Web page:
The articles in the blog are intended for informational purposes only, with the aim of encouraging thoughtful discussions. The articles should not be relied upon as financial advice. Please read the important disclaimer at the bottom of the page before proceeding.

October 2022 Portfolio Update

Portfolio allocation as of Oct '22.

  • SG Shares: CDG, DBS, SGX, Valuetronics
  • SG Reits: Syfe Reit+

While reconciling last month's numbers with this month's, I realised a small mistake. My QUAL allocation for Sep ‘22 should be 8.5%, while IQLT should be 8.7%. Thus the allocations for the rest of the Sep ‘22 numbers are slightly inflated as the QUAL and IQLT numbers should’ve been higher.

In October, I continued investing aggressively and deployed a few months worth of salary. It was the highest monthly inflow for my portfolio YTD. I bought 2800HK at 15.5 HKD (avg. 22 HKD) and HSTech ETF at $0.59 (avg. $0.82) to lower my average costs for them. It may feel scary to invest in China right now, but as I don't check stock prices daily and have an extremely long time horizon, these somewhat mitigate that fear. 

For my SG positions, I bought CDG at $1.25 and averaged down on Valuetronics at $0.50 (avg. $0.54). Briefly, my reasons for investing in them are: CDG as a Covid recovery play (prefer this to SATS due to SATS' acquisition mess), operating an essential service with about 80% of its revenue from public transport (contrary to popular belief, not taxis). CDG's cash position is roughly 1/3 of its market cap and netting this off, I'm paying ~0.7x book value for the firm. Reasonably low debt (23% D/E). Operating metrics have mostly recovered to pre-Covid levels whereas the stock remains 40% lower. 

Valuetronics is mainly a deep value play with cash of ~$0.37/share vs the current share price of $0.50. Management has been aggressively buying back shares since mid-2022 and has repurchased around 4% of o/s shares. The existing buyback mandate allows up to 10% of shares to be repurchased. I may do more detailed posts on these two companies if time permits.

My portfolio allocation has shifted to become rather SG-centric this month, and that's mainly because of the strong USD and I'm unwilling to buy USD at the moment. GOOGL and ADBE remain my top targets, along with some 2021 tech darlings which have fallen to levels where you can evaluate them based on P/B ratios and look at their net cash positions vs burn rates. 

That's all for this month's update, may opportunities be abound for the final two months of 2022! For my monthly portfolio summary, please follow my Instagram Page @alpacainvestments

Random musings on the Financial Independence journey

The Financial Independence, Retire Early movement is a controversial one for sure, and I've written extensively on my thoughts on this in a few blog posts. The following paragraphs won't be a rehash of my reasons for wanting to "Retire Early", but rather, to emphasise on the "Financial Independence" aspect, which I believe is more pertinent than ever, in times like these.

Since the beginning of this year, we have seen layoffs, particularly in the tech sector, as the economy is being weaned off cheap credit. In the past month, high profile layoffs among top tech firms including Amazon, Meta and Twitter have dominated the headlines. Tens of thousands of people affected. These numbers are not merely statistics - these are real people with families to feed, with bills to pay.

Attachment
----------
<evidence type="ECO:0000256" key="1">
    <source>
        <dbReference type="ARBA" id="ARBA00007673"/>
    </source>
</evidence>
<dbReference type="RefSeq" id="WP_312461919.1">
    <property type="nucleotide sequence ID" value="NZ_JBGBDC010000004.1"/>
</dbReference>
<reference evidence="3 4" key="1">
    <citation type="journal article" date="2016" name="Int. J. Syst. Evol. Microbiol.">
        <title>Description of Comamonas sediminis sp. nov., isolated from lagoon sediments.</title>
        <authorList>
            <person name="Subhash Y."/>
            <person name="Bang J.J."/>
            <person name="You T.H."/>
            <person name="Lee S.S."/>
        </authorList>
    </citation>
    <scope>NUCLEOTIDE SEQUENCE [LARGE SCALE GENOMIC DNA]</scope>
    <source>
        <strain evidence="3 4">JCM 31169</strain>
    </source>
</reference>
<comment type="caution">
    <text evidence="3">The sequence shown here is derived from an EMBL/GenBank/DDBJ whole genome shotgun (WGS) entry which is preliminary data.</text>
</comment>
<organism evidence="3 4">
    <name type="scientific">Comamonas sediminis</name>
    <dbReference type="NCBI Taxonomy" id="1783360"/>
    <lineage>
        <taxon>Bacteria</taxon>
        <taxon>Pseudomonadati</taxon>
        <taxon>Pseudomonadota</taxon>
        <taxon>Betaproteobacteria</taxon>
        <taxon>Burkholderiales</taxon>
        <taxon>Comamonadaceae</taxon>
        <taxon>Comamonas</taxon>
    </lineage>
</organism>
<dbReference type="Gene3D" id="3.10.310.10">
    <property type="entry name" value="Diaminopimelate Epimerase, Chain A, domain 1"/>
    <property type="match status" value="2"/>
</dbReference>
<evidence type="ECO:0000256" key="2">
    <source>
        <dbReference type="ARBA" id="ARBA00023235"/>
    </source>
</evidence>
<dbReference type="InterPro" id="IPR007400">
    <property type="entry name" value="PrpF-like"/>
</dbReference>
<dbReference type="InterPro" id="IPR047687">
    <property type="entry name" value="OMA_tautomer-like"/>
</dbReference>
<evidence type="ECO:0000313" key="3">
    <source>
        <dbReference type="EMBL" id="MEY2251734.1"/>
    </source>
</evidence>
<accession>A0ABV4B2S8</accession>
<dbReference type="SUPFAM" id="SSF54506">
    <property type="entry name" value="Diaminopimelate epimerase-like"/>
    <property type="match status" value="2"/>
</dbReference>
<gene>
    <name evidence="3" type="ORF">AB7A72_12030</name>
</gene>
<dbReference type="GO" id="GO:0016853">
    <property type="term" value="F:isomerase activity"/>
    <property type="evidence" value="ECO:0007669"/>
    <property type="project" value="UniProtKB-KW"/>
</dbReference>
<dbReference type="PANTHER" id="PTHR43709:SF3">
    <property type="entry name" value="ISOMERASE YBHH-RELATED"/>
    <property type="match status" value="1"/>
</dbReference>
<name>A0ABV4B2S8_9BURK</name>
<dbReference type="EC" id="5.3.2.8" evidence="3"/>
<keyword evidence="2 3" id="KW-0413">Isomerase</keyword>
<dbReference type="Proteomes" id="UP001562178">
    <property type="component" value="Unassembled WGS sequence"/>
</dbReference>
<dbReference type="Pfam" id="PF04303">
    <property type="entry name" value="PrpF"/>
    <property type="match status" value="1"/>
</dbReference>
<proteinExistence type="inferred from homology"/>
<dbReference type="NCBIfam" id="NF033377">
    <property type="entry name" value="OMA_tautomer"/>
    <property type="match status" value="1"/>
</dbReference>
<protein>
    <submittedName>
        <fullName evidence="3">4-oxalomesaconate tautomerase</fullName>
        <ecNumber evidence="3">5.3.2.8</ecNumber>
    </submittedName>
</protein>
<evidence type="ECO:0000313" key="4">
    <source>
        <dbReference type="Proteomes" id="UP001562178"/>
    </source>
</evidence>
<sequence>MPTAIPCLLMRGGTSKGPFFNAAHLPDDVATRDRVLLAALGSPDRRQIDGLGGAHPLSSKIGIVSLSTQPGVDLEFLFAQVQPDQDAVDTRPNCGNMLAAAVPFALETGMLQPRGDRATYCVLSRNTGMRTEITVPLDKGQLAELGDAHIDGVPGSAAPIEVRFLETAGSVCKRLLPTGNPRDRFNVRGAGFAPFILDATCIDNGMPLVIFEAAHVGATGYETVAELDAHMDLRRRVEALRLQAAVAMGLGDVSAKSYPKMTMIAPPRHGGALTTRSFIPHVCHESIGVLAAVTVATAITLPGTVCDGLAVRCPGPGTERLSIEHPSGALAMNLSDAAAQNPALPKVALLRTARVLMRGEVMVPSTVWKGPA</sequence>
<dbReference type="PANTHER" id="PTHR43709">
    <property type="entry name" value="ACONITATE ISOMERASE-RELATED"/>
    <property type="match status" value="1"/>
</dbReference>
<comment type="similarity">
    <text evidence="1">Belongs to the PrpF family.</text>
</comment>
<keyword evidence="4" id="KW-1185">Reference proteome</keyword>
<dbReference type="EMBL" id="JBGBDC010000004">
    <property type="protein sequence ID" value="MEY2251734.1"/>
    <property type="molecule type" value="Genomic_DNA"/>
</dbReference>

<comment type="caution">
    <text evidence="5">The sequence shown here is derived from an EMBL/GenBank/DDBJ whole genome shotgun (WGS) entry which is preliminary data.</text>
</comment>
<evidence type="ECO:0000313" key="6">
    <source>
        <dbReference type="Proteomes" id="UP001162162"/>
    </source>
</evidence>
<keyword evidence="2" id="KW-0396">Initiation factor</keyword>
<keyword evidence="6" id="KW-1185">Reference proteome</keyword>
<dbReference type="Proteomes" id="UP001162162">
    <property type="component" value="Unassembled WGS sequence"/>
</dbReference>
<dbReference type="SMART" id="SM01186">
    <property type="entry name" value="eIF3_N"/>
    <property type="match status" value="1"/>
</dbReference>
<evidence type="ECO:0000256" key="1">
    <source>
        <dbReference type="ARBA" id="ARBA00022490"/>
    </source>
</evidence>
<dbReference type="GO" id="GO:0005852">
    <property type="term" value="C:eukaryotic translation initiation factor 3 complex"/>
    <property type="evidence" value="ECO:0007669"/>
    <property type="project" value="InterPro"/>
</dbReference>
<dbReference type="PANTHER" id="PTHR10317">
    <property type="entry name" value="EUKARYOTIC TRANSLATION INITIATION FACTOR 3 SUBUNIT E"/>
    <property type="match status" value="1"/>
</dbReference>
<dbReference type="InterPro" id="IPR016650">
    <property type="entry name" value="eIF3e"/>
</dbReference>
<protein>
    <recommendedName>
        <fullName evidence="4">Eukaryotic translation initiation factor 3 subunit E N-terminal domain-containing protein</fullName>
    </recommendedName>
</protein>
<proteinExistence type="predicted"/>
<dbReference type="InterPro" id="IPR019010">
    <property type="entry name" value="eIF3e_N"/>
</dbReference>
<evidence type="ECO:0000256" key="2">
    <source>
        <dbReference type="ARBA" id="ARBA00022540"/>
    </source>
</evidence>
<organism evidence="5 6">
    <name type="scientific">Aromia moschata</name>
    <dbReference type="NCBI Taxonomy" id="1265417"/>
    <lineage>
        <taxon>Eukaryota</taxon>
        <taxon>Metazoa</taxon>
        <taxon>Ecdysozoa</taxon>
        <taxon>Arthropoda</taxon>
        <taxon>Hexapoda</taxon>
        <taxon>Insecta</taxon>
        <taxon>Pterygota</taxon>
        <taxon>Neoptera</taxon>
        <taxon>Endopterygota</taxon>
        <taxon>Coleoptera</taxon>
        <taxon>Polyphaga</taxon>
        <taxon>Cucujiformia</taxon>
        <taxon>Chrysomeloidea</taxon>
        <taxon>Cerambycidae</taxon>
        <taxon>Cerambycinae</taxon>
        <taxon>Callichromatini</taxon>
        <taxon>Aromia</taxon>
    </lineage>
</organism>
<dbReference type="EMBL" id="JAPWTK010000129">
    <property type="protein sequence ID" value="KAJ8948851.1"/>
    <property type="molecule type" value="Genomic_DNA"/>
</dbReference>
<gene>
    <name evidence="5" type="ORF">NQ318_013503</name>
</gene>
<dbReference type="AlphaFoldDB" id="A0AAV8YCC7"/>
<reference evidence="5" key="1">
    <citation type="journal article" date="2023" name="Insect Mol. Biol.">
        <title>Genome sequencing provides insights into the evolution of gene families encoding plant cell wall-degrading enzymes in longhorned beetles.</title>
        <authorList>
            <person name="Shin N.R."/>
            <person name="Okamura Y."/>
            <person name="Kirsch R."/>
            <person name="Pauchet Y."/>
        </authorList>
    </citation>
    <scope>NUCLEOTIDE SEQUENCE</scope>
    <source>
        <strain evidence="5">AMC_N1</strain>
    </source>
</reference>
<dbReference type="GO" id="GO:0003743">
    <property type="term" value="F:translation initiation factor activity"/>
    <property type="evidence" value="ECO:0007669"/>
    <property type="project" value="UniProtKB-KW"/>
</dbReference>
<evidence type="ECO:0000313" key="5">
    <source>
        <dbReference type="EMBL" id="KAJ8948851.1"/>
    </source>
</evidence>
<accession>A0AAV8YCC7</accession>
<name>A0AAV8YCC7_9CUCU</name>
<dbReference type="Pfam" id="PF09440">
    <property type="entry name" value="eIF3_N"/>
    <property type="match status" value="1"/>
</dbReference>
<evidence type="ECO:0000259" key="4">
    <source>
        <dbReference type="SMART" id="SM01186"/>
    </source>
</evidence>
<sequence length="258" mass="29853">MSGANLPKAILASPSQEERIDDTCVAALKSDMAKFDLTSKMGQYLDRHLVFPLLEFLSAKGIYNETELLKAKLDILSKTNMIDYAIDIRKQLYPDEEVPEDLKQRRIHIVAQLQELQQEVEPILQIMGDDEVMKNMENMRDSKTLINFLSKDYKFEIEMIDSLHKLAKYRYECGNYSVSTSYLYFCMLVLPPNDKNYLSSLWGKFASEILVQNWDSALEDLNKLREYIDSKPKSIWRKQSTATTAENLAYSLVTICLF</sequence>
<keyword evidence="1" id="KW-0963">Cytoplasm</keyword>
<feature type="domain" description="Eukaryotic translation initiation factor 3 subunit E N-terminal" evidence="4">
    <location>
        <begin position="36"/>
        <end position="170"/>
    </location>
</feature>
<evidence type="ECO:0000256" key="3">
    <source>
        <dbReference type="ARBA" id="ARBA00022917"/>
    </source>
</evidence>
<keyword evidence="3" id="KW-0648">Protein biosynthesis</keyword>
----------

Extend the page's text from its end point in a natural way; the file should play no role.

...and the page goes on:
And as I've written in my previous posts, these layoffs often happen for reasons beyond our control. The deteriorating economy is beyond our control. Or a billionaire could buy over the company that you work for, and decide to sack more than half the employees. That's beyond your control as well. You could be the hardest worker in the team, the first to come in and last to leave everyday, but if the CEO decides to shut down your business unit due to "strategic reasons", you're gone as well. The point here is that very few people are truly indispensable. Like it or not, that's the reality of capitalism. The earlier you realise and accept this, the better. No one else would act in your best interests except yourself. 

Therefore, focus on the things that we can control. Live below your means. Have an emergency fund set aside for contingencies. Invest prudently and consistently. Build up streams of passive income that can one day replace income from your day job. 

To me, "living below your means" does not mean only buying second hand stuff or only buying groceries that are close to expiry dates just to get a discount. It means not dropping your first bonus on a Rolex. It means not overleveraging yourself to buy an expensive property. It means only buying a car out of necessity and not for "lifestyle" reasons.  

I know that there are "FIRE advocates" out there, who preach an extreme version of frugality to achieve FIRE. Scrimping on meals or having cup noodles everyday just to save that extra dollar. I completely disagree with that perspective. Frugality should not be to the point of deprivation. What's the meaning of life, if one is to suffer in the present, simply for a goal that's decades away?  

Expenses are only one side of the equation. Equally as important would be earning power. I've reproduced a comment I made on another forum below, on a post regarding FIRE:

"Think a huge factor is earning power. A fresh grad earning the median income of 4k and spends 1k, will save 3k per month. Another fresh grad at the 75th percentile earning 6k, could spend 2k (double) and yet will save 4k per month. What’s clear here is that the 75th percentile person will have both a higher quality of life (spending double) and also reaching FIRE faster (saving/investing 33% more). In the end it’s about how we balance delayed gratification but yet not to the point of deprivation."

Aim to be Financially Independent; whether you choose to Retire Early or not, that's up to you!